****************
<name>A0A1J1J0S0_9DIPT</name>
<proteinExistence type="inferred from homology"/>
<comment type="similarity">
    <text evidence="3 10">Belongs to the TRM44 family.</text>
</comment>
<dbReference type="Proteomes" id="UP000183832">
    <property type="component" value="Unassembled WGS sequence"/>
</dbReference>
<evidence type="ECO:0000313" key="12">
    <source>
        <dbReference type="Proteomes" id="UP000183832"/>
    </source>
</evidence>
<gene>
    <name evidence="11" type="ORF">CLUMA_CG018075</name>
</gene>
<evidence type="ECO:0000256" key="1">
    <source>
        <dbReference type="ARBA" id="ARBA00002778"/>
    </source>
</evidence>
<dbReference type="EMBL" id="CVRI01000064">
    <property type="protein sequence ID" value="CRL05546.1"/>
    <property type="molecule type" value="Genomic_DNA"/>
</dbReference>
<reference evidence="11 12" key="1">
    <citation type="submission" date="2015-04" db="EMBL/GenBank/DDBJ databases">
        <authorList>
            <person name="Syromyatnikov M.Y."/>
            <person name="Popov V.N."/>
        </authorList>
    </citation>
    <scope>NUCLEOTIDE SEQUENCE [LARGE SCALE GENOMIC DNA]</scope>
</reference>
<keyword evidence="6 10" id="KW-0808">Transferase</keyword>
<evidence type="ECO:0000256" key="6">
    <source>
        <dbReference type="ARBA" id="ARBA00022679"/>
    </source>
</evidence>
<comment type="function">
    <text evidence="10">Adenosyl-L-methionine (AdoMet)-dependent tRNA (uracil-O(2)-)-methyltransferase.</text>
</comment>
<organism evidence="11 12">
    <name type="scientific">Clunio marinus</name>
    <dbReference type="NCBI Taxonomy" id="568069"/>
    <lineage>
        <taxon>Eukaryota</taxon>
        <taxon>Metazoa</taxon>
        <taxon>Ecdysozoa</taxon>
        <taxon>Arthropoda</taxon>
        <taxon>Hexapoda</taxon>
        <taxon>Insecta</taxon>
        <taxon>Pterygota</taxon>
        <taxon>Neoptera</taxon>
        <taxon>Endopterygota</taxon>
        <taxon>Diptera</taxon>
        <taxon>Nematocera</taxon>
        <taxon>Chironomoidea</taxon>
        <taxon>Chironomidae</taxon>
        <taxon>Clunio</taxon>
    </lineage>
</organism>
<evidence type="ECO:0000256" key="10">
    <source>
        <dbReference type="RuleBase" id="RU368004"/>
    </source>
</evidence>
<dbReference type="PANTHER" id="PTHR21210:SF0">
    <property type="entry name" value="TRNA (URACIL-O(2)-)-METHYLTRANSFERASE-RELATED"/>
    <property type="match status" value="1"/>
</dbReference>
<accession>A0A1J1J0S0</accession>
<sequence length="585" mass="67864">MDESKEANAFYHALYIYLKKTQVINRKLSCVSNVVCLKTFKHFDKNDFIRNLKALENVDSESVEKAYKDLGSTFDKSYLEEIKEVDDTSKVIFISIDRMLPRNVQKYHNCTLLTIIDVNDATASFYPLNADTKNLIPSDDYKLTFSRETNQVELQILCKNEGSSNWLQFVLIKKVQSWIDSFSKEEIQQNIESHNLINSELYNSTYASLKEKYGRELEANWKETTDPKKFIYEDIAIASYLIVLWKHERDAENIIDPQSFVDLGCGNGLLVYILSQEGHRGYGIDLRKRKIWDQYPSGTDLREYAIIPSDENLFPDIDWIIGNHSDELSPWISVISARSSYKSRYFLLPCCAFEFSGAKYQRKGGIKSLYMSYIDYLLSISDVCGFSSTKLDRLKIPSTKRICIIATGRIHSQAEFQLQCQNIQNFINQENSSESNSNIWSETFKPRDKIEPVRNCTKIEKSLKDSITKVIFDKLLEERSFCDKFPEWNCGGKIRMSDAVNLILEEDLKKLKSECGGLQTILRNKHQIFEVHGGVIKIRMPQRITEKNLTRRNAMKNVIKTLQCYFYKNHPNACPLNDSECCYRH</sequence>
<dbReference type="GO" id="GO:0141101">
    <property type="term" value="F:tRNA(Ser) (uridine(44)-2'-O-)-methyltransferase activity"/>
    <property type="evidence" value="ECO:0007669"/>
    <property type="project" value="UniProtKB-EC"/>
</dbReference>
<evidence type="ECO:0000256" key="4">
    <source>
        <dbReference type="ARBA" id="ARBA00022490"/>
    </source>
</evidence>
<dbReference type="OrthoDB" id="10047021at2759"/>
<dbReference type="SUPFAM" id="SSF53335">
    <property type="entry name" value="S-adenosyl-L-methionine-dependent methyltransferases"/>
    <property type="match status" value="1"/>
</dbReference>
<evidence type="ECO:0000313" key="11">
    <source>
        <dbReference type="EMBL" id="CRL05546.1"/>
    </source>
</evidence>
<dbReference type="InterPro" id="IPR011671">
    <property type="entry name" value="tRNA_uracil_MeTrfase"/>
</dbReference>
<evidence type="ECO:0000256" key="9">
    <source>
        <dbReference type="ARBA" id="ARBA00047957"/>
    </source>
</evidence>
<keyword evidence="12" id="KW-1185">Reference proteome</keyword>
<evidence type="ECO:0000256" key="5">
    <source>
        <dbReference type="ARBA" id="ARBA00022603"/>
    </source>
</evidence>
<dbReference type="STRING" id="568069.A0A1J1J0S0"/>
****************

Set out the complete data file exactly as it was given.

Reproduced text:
<name>A0A1J1J0S0_9DIPT</name>
<proteinExistence type="inferred from homology"/>
<comment type="similarity">
    <text evidence="3 10">Belongs to the TRM44 family.</text>
</comment>
<dbReference type="Proteomes" id="UP000183832">
    <property type="component" value="Unassembled WGS sequence"/>
</dbReference>
<evidence type="ECO:0000313" key="12">
    <source>
        <dbReference type="Proteomes" id="UP000183832"/>
    </source>
</evidence>
<gene>
    <name evidence="11" type="ORF">CLUMA_CG018075</name>
</gene>
<evidence type="ECO:0000256" key="1">
    <source>
        <dbReference type="ARBA" id="ARBA00002778"/>
    </source>
</evidence>
<dbReference type="EMBL" id="CVRI01000064">
    <property type="protein sequence ID" value="CRL05546.1"/>
    <property type="molecule type" value="Genomic_DNA"/>
</dbReference>
<reference evidence="11 12" key="1">
    <citation type="submission" date="2015-04" db="EMBL/GenBank/DDBJ databases">
        <authorList>
            <person name="Syromyatnikov M.Y."/>
            <person name="Popov V.N."/>
        </authorList>
    </citation>
    <scope>NUCLEOTIDE SEQUENCE [LARGE SCALE GENOMIC DNA]</scope>
</reference>
<keyword evidence="6 10" id="KW-0808">Transferase</keyword>
<evidence type="ECO:0000256" key="6">
    <source>
        <dbReference type="ARBA" id="ARBA00022679"/>
    </source>
</evidence>
<comment type="function">
    <text evidence="10">Adenosyl-L-methionine (AdoMet)-dependent tRNA (uracil-O(2)-)-methyltransferase.</text>
</comment>
<organism evidence="11 12">
    <name type="scientific">Clunio marinus</name>
    <dbReference type="NCBI Taxonomy" id="568069"/>
    <lineage>
        <taxon>Eukaryota</taxon>
        <taxon>Metazoa</taxon>
        <taxon>Ecdysozoa</taxon>
        <taxon>Arthropoda</taxon>
        <taxon>Hexapoda</taxon>
        <taxon>Insecta</taxon>
        <taxon>Pterygota</taxon>
        <taxon>Neoptera</taxon>
        <taxon>Endopterygota</taxon>
        <taxon>Diptera</taxon>
        <taxon>Nematocera</taxon>
        <taxon>Chironomoidea</taxon>
        <taxon>Chironomidae</taxon>
        <taxon>Clunio</taxon>
    </lineage>
</organism>
<evidence type="ECO:0000256" key="10">
    <source>
        <dbReference type="RuleBase" id="RU368004"/>
    </source>
</evidence>
<dbReference type="PANTHER" id="PTHR21210:SF0">
    <property type="entry name" value="TRNA (URACIL-O(2)-)-METHYLTRANSFERASE-RELATED"/>
    <property type="match status" value="1"/>
</dbReference>
<accession>A0A1J1J0S0</accession>
<sequence length="585" mass="67864">MDESKEANAFYHALYIYLKKTQVINRKLSCVSNVVCLKTFKHFDKNDFIRNLKALENVDSESVEKAYKDLGSTFDKSYLEEIKEVDDTSKVIFISIDRMLPRNVQKYHNCTLLTIIDVNDATASFYPLNADTKNLIPSDDYKLTFSRETNQVELQILCKNEGSSNWLQFVLIKKVQSWIDSFSKEEIQQNIESHNLINSELYNSTYASLKEKYGRELEANWKETTDPKKFIYEDIAIASYLIVLWKHERDAENIIDPQSFVDLGCGNGLLVYILSQEGHRGYGIDLRKRKIWDQYPSGTDLREYAIIPSDENLFPDIDWIIGNHSDELSPWISVISARSSYKSRYFLLPCCAFEFSGAKYQRKGGIKSLYMSYIDYLLSISDVCGFSSTKLDRLKIPSTKRICIIATGRIHSQAEFQLQCQNIQNFINQENSSESNSNIWSETFKPRDKIEPVRNCTKIEKSLKDSITKVIFDKLLEERSFCDKFPEWNCGGKIRMSDAVNLILEEDLKKLKSECGGLQTILRNKHQIFEVHGGVIKIRMPQRITEKNLTRRNAMKNVIKTLQCYFYKNHPNACPLNDSECCYRH</sequence>
<dbReference type="GO" id="GO:0141101">
    <property type="term" value="F:tRNA(Ser) (uridine(44)-2'-O-)-methyltransferase activity"/>
    <property type="evidence" value="ECO:0007669"/>
    <property type="project" value="UniProtKB-EC"/>
</dbReference>
<evidence type="ECO:0000256" key="4">
    <source>
        <dbReference type="ARBA" id="ARBA00022490"/>
    </source>
</evidence>
<dbReference type="OrthoDB" id="10047021at2759"/>
<dbReference type="SUPFAM" id="SSF53335">
    <property type="entry name" value="S-adenosyl-L-methionine-dependent methyltransferases"/>
    <property type="match status" value="1"/>
</dbReference>
<evidence type="ECO:0000313" key="11">
    <source>
        <dbReference type="EMBL" id="CRL05546.1"/>
    </source>
</evidence>
<dbReference type="InterPro" id="IPR011671">
    <property type="entry name" value="tRNA_uracil_MeTrfase"/>
</dbReference>
<evidence type="ECO:0000256" key="9">
    <source>
        <dbReference type="ARBA" id="ARBA00047957"/>
    </source>
</evidence>
<keyword evidence="12" id="KW-1185">Reference proteome</keyword>
<evidence type="ECO:0000256" key="5">
    <source>
        <dbReference type="ARBA" id="ARBA00022603"/>
    </source>
</evidence>
<dbReference type="STRING" id="568069.A0A1J1J0S0"/>